Instead he cited 17th-century descriptions of a small-scale history painting by Rembrandt. One cursory reference – I believe it is by van Hoogstraaten – describes the work as two men in conversation with a beam of sunlight; another – I am not sure who the author was — notes that the linear contours of the picture are similar to those in works from Rembrandt’s earlier period. Van de Wetering casts these shorthand descriptions as indicative of critical attention changing from content to form. But this conclusion was unpersuasive and unclear. What exactly was he saying about the relationship between form and content, between practice and theory, and what evidence exists to support a broad generalization about shifting attitudes? He never came around to articulating just what he had discovered, if he discovered anything at all. Instead, he projected disparate images –a well known print showing an artist using a grid system to draw a female nude, a Mondrian with roughly the same distribution of masses as a Rembrandt painting, van de Wetering’s own notes scribbled on scraps of paper – without knitting them together in support of a coherent statement or idea. It is said that if you cannot explain your idea to a child you do not understand it yourself. What does it say about your understanding if you cannot explain your idea to Ph.D.s and other experts?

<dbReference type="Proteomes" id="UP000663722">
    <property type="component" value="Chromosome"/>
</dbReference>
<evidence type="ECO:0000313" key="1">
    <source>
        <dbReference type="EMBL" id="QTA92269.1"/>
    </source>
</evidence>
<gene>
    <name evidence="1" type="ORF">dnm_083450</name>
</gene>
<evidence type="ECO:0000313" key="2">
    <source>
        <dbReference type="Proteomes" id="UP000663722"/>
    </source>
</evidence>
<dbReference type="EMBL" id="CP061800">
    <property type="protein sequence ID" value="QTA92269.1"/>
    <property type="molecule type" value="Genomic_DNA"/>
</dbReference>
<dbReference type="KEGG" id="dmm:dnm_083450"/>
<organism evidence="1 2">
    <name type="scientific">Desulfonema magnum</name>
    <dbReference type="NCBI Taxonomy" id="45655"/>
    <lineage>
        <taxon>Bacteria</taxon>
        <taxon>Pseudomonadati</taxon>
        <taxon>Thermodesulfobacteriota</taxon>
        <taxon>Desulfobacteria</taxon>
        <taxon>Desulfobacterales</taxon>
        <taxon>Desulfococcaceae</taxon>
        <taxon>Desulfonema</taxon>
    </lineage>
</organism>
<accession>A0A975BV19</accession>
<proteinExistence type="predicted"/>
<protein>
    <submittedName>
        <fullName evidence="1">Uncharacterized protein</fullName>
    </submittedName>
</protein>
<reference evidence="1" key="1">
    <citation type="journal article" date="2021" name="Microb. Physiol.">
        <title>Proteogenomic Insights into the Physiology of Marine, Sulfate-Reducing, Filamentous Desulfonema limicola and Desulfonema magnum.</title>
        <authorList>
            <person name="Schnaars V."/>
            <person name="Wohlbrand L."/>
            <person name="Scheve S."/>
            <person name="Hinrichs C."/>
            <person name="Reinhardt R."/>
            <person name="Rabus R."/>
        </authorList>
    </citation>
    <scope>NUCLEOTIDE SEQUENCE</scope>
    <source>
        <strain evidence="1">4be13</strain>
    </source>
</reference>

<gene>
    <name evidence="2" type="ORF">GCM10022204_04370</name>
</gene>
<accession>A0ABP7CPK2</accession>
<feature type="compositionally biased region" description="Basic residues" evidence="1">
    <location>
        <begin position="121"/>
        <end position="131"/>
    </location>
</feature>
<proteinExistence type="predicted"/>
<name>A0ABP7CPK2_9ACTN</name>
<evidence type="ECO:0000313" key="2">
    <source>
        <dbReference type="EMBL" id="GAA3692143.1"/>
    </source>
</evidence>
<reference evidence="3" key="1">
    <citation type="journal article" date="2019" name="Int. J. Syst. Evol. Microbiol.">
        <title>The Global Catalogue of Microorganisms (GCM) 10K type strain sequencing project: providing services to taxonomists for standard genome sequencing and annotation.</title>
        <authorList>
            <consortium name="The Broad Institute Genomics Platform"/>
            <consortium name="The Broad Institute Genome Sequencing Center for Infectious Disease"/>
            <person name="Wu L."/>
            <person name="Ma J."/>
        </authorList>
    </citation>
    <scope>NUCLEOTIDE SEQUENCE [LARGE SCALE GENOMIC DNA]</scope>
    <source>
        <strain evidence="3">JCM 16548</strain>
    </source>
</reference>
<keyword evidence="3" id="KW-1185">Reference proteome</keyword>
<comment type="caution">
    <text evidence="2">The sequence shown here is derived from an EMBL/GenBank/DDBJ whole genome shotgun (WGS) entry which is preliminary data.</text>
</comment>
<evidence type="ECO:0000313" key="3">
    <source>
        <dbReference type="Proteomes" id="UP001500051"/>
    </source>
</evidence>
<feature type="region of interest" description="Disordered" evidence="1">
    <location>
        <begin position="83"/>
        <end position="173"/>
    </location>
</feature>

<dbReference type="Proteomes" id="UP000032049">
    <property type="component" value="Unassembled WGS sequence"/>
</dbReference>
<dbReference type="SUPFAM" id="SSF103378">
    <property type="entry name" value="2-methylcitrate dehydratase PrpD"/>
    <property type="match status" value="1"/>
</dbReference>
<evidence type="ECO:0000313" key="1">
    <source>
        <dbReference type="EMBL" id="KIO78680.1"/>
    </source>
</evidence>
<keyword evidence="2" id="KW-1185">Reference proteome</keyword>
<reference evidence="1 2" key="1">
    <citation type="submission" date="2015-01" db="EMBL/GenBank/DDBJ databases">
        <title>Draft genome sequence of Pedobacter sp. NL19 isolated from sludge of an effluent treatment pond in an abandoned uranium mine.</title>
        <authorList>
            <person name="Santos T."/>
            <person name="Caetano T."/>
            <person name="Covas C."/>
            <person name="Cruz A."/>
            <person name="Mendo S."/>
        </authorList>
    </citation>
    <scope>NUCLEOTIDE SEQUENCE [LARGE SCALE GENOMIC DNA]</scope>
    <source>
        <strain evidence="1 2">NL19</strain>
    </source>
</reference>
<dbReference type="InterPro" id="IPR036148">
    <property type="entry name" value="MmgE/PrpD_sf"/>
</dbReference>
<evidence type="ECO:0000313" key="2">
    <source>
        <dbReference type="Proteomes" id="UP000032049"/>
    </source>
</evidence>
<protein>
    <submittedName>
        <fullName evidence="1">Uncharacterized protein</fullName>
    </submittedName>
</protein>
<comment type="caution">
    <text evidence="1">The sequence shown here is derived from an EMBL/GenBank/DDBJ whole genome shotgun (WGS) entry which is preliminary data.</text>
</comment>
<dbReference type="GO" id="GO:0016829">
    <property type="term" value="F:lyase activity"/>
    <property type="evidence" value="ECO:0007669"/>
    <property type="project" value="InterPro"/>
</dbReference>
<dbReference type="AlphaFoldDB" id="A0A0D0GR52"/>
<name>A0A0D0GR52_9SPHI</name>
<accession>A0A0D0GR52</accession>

Like much of art history, the talk was draped in an air of intellectual grandeur. The cavernous, carpeted, rosette-ceilinged chamber in the university’s Italian Academy, replete with Latin inscriptions along the entablature, was a suitably sumptuous setting for an august art historical spiel. Columbia art history professor David Freedberg introduced van de Wetering with the aura of reverence that is customary on such occasions. But the hour-plus lecture was not only tedious, but unfocused and rambling. Noting that the talk would be repeated at venues across the country, Freedberg expressed admiration for van de Wetering’s endurance, but he would have done better to confer such praise on the audience.
I have not read the new volume, and I presume that its 140-page first chapter, “Towards a Reconstruction of Rembrandt’s Art Theory,” lays out van de Wetering’s ideas with greater lucidity. The previous volumes provide a wealth of technical and documentary information, and although their conclusions are not universally shared by experts in the field, they nonetheless are invaluable documents that have elucidated the practice and output of Rembrandt and his school. The theme of the sixth and final volume in the Corpus is “Rembrandt’s mind.” Let us hope that by the time professor van de Wetering introduces it to the public that he has clarified his own thoughts.
Jason Edward Kaufman
A Corpus of Rembrandt Paintings V: The Small-Scale History Paintings (Rembrandt Research Project Foundation)
Springer, Nov. 15, 2010, ISBN: 978-1-4020-4607-0
674 pages, 898 illus., 629 in color. Hardcover
$1,679 ($1,399 if ordered before Jan. 31, 2011)